The contract culture: procurement or purchasing?

Even before the recent cuts, public bodies were increasingly moving from giving grants to the third sector, to contracts for services instead.

This has led public bodies down a procurement path. Grants could be decided as a matter of policy — contracts have to be bought in the marketplace. The Public Procurement Regulations govern how contracts are awarded: advertising, bidding, evaluation criteria, scoring panels, standstill periods, and finally for the lucky winner, a contract. A long and complicated process, and an expensive one for bidders at a time when resources are very tight.

But there is another way, especially for smaller contracts below the EU thresholds which mandate the full process. Of course, the general principles of transparency, fairness, equal treatment, and value for public funds apply at all levels. These are known in the procurement trade as the Treaty Principles.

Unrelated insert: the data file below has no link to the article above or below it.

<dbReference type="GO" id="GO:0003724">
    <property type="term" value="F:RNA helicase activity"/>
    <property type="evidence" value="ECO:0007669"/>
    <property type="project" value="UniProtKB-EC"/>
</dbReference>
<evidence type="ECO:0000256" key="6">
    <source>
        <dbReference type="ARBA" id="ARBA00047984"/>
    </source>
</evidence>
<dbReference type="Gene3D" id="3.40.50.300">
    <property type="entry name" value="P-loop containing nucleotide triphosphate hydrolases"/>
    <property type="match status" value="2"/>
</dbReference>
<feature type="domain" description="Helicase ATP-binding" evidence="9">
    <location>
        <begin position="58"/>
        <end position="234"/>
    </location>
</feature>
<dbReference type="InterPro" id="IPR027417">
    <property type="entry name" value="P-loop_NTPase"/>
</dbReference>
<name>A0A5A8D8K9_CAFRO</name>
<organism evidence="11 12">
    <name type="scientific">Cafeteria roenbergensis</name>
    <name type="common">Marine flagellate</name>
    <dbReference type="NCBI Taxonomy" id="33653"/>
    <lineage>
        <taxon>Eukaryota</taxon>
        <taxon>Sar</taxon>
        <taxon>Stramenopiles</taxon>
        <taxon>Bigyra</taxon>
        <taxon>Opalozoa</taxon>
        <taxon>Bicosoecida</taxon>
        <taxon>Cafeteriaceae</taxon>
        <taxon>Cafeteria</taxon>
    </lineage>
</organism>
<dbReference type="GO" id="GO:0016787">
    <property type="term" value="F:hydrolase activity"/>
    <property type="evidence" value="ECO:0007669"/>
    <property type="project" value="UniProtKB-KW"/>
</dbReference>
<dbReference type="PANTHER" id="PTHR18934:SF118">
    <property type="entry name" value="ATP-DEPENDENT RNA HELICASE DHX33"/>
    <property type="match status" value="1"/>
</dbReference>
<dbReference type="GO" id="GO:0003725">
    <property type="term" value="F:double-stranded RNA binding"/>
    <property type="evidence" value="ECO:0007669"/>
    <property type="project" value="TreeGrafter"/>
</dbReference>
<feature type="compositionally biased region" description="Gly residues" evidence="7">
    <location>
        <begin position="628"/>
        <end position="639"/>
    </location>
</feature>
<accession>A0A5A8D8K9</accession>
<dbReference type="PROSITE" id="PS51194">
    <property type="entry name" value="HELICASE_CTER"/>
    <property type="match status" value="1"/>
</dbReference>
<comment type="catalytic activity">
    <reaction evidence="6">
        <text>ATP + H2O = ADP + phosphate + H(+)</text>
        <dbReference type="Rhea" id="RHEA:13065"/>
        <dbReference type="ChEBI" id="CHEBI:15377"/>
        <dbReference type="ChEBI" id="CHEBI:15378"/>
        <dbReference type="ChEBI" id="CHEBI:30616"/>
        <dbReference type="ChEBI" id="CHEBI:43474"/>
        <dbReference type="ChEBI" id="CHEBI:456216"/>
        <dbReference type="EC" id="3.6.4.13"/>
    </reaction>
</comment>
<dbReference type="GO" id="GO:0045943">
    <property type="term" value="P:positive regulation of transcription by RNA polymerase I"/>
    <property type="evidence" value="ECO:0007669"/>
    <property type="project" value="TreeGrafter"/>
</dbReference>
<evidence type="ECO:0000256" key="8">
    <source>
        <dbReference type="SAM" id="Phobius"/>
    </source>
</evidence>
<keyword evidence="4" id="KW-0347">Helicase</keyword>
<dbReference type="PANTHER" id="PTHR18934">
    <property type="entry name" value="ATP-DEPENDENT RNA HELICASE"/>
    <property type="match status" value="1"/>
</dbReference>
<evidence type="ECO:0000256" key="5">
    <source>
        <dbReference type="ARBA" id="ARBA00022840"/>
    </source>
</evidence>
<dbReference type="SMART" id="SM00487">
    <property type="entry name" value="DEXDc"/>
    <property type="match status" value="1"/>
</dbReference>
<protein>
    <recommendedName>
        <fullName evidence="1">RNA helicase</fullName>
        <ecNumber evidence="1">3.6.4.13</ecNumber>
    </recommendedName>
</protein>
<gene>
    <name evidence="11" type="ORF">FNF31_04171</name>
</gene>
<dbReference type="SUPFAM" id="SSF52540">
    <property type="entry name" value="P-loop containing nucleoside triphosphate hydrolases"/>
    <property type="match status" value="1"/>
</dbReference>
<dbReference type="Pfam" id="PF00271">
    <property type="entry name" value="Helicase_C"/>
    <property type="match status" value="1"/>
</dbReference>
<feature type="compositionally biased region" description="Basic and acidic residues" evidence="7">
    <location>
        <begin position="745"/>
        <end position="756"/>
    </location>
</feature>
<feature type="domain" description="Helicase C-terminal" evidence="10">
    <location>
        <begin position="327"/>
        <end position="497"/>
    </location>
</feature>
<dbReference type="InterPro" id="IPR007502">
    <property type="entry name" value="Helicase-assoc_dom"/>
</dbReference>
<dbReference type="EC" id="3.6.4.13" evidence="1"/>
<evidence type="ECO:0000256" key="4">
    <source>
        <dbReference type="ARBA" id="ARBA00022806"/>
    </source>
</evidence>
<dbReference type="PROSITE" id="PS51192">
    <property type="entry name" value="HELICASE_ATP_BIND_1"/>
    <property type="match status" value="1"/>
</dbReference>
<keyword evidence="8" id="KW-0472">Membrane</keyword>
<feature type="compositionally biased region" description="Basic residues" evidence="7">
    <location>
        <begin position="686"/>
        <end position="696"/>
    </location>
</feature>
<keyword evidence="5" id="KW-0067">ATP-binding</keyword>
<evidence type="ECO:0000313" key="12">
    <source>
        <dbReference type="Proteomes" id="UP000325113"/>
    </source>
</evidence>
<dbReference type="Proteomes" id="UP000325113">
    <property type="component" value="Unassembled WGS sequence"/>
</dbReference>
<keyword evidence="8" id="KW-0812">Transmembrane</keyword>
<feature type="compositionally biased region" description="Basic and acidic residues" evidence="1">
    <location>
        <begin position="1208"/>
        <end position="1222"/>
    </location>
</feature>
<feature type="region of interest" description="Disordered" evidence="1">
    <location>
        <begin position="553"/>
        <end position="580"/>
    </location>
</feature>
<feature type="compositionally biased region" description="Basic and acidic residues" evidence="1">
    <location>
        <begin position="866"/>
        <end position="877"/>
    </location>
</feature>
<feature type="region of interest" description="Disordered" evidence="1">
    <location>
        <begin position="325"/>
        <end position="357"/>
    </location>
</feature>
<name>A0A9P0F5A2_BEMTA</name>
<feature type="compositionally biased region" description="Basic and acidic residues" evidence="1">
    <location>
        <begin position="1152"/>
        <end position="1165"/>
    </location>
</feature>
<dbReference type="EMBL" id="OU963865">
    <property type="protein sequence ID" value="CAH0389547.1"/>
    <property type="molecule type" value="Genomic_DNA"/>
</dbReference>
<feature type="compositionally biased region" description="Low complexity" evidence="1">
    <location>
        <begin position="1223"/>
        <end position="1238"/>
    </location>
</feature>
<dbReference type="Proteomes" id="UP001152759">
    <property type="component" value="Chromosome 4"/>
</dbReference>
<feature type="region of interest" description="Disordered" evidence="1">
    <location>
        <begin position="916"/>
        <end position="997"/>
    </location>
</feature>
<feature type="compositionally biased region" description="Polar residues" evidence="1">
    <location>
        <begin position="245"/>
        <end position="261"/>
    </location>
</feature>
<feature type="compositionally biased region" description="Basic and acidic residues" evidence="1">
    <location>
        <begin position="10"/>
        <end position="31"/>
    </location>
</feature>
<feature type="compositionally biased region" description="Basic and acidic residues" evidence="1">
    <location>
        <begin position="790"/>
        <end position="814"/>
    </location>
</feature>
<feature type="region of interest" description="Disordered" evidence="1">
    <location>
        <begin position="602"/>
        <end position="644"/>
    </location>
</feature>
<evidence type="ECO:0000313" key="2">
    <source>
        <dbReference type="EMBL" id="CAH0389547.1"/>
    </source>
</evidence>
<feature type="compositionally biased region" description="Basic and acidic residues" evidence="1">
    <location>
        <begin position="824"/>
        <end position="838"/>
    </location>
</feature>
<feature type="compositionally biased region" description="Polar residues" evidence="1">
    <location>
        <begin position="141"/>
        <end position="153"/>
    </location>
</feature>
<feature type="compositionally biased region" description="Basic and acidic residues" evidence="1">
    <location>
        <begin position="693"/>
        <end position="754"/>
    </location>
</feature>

Consider the humble price list. A public official can test the market by researching prices and specifications online, then making a purchasing decision, the same day if necessary.

So, I would just suggest that it might help some third sector organisations to publish a rate card, especially for routine small service contracts, just in case someone is looking to buy quickly.

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